Local Army veteran David Swaintek has always had a passion for environmental sustainability. In fact, his first job out of the service in 2008 was as a project manager for a California-based wind power company. So he and his wife Hanna Swaintek, a sustainability consultant, were intrigued when a family friend introduced them to JDog Junk Removal, which strives to prevent 60 to 80 percent of the items it collects from ending up in landfills. They soon after launched their own franchise called JDog Junk Removal Lake Union in March.
Although Swaintek was originally attracted to the opportunity to reduce landfill waste, he was surprised to learn that junk removal could be such a visceral experience. Some of their customers were in fragile states, and their clutter was loaded with emotional significance. For instance, one woman they helped during their training in Philadelphia was grieving over the loss of her boyfriend who had fallen ill and died.
“The outward reflection of that depression was that she just stopped cleaning her house and stopped taking out the trash,” Swaintek says. With hunched shoulders, she greeted them at her door and abashedly showed them rooms that were overflowing with recycling and trash she’d allowed to pile up over several months. It was a total mess. But once they packed her discarded items into a trailer, the sight of her newly cleaned home brought her to tears. “We were able to get … garbage out of her house, and out of her life, and from there out of her mind,” recalls Swaintek, who credits his eagerness to help others and customer services skills to his Army training. They also once found an envelope with $750 in savings bonds that fell out of a box. The owner was thrilled, because she’d lost it several years beforehand.
Clients mostly learn about JDog Junk Removal Lake Union by spotting Swaintek’s camouflage truck with the logo of a bulldog donning an army-green hat. “There’s a lot of demand for this service right now,” Swaintek says. “In our area, you can order anything from the Internet and have it to your house in a few days, but the garbage collection only comes once a week. So I just noticed a lot of people who get things stacked up in their house.”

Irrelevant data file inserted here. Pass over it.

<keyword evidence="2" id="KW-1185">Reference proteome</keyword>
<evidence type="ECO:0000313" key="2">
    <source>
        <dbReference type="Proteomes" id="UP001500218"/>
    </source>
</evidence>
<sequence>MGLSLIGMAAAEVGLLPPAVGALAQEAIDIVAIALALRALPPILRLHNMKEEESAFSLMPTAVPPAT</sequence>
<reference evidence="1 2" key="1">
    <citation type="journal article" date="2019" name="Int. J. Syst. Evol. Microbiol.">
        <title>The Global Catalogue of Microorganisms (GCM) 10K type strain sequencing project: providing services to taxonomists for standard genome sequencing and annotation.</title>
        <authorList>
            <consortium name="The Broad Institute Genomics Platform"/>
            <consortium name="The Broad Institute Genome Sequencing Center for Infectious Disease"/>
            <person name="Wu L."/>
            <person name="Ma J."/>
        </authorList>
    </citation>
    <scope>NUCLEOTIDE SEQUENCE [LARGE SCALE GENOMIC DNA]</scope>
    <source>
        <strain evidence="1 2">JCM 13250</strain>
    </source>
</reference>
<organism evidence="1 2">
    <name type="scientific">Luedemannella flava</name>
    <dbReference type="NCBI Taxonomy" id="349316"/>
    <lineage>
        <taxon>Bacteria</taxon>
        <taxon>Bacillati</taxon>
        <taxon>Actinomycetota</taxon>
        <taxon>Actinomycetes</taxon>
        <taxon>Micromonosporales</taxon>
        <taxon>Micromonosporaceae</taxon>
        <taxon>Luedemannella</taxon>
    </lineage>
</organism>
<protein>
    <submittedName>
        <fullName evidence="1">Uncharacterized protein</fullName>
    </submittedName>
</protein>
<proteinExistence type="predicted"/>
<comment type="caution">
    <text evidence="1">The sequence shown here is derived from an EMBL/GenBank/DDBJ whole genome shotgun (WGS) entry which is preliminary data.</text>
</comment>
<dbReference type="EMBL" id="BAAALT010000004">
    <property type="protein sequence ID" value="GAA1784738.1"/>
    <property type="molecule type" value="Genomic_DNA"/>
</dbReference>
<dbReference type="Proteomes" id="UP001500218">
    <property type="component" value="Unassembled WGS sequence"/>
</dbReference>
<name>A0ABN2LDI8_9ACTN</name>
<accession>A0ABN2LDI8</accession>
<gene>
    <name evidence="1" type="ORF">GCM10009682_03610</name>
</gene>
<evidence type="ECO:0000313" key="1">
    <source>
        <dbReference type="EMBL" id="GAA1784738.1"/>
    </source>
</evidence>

Unlike other junk removal and hauling companies that simply dump items at waste transfer stations, JDog Junk Removal Lake Union sorts out the metal, clean cardboard, and appliances for recycling. Then they unload the filled trailers at the North Transfer station in Wallingford by hand to further ensure that the recyclable materials are properly separated. Useable household items, books, and furniture are sent to donation centers such as the Goodwill, while electronics go to a non-profit that refurbishes computers for underserved communities. The Pennsylvania-based junk removal and hauling company is also unique in that the 130 active franchise locations throughout 35 states are exclusively owned by military veterans and their families. Swaintek plans to only hire military veterans as he expands the franchise in the future.